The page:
This has changed somewhat with the latest releases, with a new Portal Management Center right in Dynamics 365 Web Application which makes adding content a bit quicker and easier, especially if your goal is surfacing Dynamics entities that don’t belong to the portals site map concept.

First off, in order to use the Portal Management area of the Dynamics Portal module, your CRM security role must have full read/write/ permissions to all of the Portal entities administered by this functionality: namely Entity FormsEntity Lists, and Web Pages. Assuming you are able to access it you’ll notice that there are two options. The first is to Create Portal Content, and the second is to Enable Analytics. We might look at the second of these options in a future post, but today we are talking about the first: The Create Portal Content Wizard.

Please Note: In order to try this out you’ll obviously need to have a portal available for you to use and play around with. If you haven’t already done so, I’d suggest signing up for a Dynamics 365 trial. Also, this post assumes you are already familiar with front-side editing and portal content management basics. We’ll post on those topics at a later time, but they are well-documented on MSDN.

The simplest task to perform using the Portal Management Center is simply to create a web page containing basic content. This is typically done using front-side editing, and front-editing is still perhaps the optimal tool for this task. However, if you are going to create Web Pages inside the Dynamics Web Application, the Create Portal Content wizard is a more streamlined method of doing so than manually creating the records using basic CRM forms.


  1. Sign in to Dynamics 365.
  2. Go to Portals > Administration > Portal Management. The Portal Management page is displayed. 
  3. Select Create Portal Content. The Create Portal Content window appears. 
  4. Specify the required details. At a minimum:
    • Select your website; prepopulated if only one website is available. The list is sorted alphabetically by the website name.
    • The Page Name.
    • Page Title (required for some reason, even though it’s not required by the system).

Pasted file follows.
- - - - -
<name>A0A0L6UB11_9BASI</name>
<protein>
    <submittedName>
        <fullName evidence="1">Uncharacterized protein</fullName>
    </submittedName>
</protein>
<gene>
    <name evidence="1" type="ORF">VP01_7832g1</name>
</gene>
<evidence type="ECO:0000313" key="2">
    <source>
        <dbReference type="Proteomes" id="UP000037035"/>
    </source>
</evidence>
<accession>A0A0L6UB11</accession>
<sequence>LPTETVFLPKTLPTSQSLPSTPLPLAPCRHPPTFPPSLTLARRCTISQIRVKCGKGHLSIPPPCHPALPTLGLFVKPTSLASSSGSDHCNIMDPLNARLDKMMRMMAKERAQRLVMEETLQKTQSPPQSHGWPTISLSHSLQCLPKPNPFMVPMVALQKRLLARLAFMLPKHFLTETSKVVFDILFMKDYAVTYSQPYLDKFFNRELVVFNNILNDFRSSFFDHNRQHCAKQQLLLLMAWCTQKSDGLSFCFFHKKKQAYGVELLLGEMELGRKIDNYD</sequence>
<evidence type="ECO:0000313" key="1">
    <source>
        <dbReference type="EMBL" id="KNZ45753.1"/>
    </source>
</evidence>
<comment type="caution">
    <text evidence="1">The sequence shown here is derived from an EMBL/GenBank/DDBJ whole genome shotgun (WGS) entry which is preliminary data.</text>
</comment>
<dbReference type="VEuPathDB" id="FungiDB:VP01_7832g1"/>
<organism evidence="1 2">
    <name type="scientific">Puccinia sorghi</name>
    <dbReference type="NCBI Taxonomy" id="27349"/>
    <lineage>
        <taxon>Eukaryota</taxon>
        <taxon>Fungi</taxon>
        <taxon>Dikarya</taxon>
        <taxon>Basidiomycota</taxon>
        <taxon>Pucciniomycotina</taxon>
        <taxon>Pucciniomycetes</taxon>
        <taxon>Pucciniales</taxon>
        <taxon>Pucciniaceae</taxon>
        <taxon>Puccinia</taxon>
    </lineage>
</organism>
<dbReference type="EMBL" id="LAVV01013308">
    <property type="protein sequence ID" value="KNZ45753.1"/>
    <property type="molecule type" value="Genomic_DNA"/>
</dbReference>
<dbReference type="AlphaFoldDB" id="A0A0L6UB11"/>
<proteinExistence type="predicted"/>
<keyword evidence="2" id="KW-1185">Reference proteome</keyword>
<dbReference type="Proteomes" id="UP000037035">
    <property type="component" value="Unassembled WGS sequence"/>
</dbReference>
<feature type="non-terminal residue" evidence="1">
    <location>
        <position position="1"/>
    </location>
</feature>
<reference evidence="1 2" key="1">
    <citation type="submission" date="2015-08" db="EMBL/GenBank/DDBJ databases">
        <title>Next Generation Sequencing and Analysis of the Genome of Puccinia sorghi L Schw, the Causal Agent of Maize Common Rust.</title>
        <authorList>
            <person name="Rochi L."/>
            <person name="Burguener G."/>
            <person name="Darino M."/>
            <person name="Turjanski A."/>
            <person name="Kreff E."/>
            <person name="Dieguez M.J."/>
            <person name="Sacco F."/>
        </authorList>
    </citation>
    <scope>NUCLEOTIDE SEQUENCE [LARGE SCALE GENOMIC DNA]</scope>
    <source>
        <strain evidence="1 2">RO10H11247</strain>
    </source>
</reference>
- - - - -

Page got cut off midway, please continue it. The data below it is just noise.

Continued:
• LayoutThe Page Template.
    • Parent page in the content hierarchy; prepopulated with the Home page.
    • Publishing Status
    • Finally, for a basic page, set Expose organization entities in the portal to false. We’ll get to this!

The web page you create here is going to be pretty basic –just some simple content using an out-of-the-box Portals page template or one that’s been created by your team. When you click Create, the shiny new record will open in CRM, and you will be able to navigate to the Page on the portal (by typing in the URL directly, for example). There won’t be any content yet –you’ll create that separately.


OK, so this by itself may not be all that awe-inspiring to those who have configured content for Dynamics Portals before, but let’s take a moment to appreciate just how few clicks were actually involved here, and just how fast that process actually was. This is shiny new functionality –a true wizard-like interface for creating content for portals– that’s been missing for a long time.

The really exciting new functionality, however, is unlocked when you choose to expose organization entities on the portal. This functionality actually allows for a view (list) of just about any entity in the CRM to be exposed on the portal, along with create and edit capabilities, should you choose to enable them. Finally, something as straightforward as exposing a list of leads on the portal, which has always required some rather complex configuration, is just a few clicks away.

This time, let’s create a web page that surfaces said list of leads. A publicly exposed list of leads may not seem like a realistic use case in and of itself –and that’s true– but bear in mind we aren’t discussing security or access permissions today (with which you could lock down this list to only certain users) nor are we really discussing verticals. This is more about exposing any kind of records from the CRM quickly and easily. There are many different possible scenarios where you would want to expose a list of records on the portal, with the ability to edit or insert from the portal being a part of many such scenarios as well.

To set this up, we’ll be creating a web page using the same method as before, but making use of some advanced options:

  1. Sign in to Dynamics 365.
  2. Go to Portals > Administration > Portal Management. The Portal Management page is displayed.
  3. Select Create Portal Content. The Create Portal Content window appears.
  4. Specify the basic required details. At a minimum:
    • Select your website; prepopulated if only one website is available. The list is sorted alphabetically by the website name.
    • The Page Name.
    • Page Title (required for some reason, even though it’s not required by the system).
    • LayoutThe Page Template.
    • Parent page in the content hierarchy; prepopulated with the Home page.
    • Publishing Status